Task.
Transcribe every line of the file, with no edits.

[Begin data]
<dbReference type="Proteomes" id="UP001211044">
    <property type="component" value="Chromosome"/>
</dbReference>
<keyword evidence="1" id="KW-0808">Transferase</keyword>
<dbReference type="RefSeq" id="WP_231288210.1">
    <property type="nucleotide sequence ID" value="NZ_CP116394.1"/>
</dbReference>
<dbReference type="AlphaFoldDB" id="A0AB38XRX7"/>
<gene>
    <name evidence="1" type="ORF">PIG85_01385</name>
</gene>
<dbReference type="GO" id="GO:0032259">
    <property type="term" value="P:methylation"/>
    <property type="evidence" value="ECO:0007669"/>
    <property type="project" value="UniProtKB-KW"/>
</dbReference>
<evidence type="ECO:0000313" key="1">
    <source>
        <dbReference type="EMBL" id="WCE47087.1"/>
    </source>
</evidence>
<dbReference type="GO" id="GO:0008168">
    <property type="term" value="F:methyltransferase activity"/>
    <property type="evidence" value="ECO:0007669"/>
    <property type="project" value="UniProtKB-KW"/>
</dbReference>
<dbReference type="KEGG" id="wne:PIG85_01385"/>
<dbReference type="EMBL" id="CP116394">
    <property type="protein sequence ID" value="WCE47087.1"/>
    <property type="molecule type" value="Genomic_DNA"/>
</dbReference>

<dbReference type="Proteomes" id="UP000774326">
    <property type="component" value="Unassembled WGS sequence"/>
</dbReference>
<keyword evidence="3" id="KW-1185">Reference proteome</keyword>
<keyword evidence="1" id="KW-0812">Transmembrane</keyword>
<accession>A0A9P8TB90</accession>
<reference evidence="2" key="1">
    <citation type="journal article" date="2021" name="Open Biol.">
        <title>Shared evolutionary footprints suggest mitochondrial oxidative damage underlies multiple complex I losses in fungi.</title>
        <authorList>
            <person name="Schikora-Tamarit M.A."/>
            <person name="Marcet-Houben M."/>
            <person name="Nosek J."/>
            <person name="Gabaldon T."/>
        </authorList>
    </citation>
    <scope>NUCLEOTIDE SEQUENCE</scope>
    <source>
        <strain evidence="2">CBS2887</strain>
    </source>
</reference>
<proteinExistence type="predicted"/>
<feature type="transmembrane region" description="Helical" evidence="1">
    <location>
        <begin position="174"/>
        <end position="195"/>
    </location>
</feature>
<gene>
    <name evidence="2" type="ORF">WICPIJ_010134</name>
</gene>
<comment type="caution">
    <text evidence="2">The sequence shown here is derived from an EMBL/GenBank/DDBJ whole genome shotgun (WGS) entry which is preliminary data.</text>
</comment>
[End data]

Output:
<dbReference type="Proteomes" id="UP001211044">
    <property type="component" value="Chromosome"/>
</dbReference>
<keyword evidence="1" id="KW-0808">Transferase</keyword>
<dbReference type="RefSeq" id="WP_231288210.1">
    <property type="nucleotide sequence ID" value="NZ_CP116394.1"/>
</dbReference>
<dbReference type="AlphaFoldDB" id="A0AB38XRX7"/>
<gene>
    <name evidence="1" type="ORF">PIG85_01385</name>
</gene>
<dbReference type="GO" id="GO:0032259">
    <property type="term" value="P:methylation"/>
    <property type="evidence" value="ECO:0007669"/>
    <property type="project" value="UniProtKB-KW"/>
</dbReference>
<evidence type="ECO:0000313" key="1">
    <source>
        <dbReference type="EMBL" id="WCE47087.1"/>
    </source>
</evidence>
<dbReference type="GO" id="GO:0008168">
    <property type="term" value="F:methyltransferase activity"/>
    <property type="evidence" value="ECO:0007669"/>
    <property type="project" value="UniProtKB-KW"/>
</dbReference>
<dbReference type="KEGG" id="wne:PIG85_01385"/>
<dbReference type="EMBL" id="CP116394">
    <property type="protein sequence ID" value="WCE47087.1"/>
    <property type="molecule type" value="Genomic_DNA"/>
</dbReference>

<dbReference type="Proteomes" id="UP000774326">
    <property type="component" value="Unassembled WGS sequence"/>
</dbReference>
<keyword evidence="3" id="KW-1185">Reference proteome</keyword>
<keyword evidence="1" id="KW-0812">Transmembrane</keyword>
<accession>A0A9P8TB90</accession>
<reference evidence="2" key="1">
    <citation type="journal article" date="2021" name="Open Biol.">
        <title>Shared evolutionary footprints suggest mitochondrial oxidative damage underlies multiple complex I losses in fungi.</title>
        <authorList>
            <person name="Schikora-Tamarit M.A."/>
            <person name="Marcet-Houben M."/>
            <person name="Nosek J."/>
            <person name="Gabaldon T."/>
        </authorList>
    </citation>
    <scope>NUCLEOTIDE SEQUENCE</scope>
    <source>
        <strain evidence="2">CBS2887</strain>
    </source>
</reference>
<proteinExistence type="predicted"/>
<feature type="transmembrane region" description="Helical" evidence="1">
    <location>
        <begin position="174"/>
        <end position="195"/>
    </location>
</feature>
<gene>
    <name evidence="2" type="ORF">WICPIJ_010134</name>
</gene>
<comment type="caution">
    <text evidence="2">The sequence shown here is derived from an EMBL/GenBank/DDBJ whole genome shotgun (WGS) entry which is preliminary data.</text>
</comment>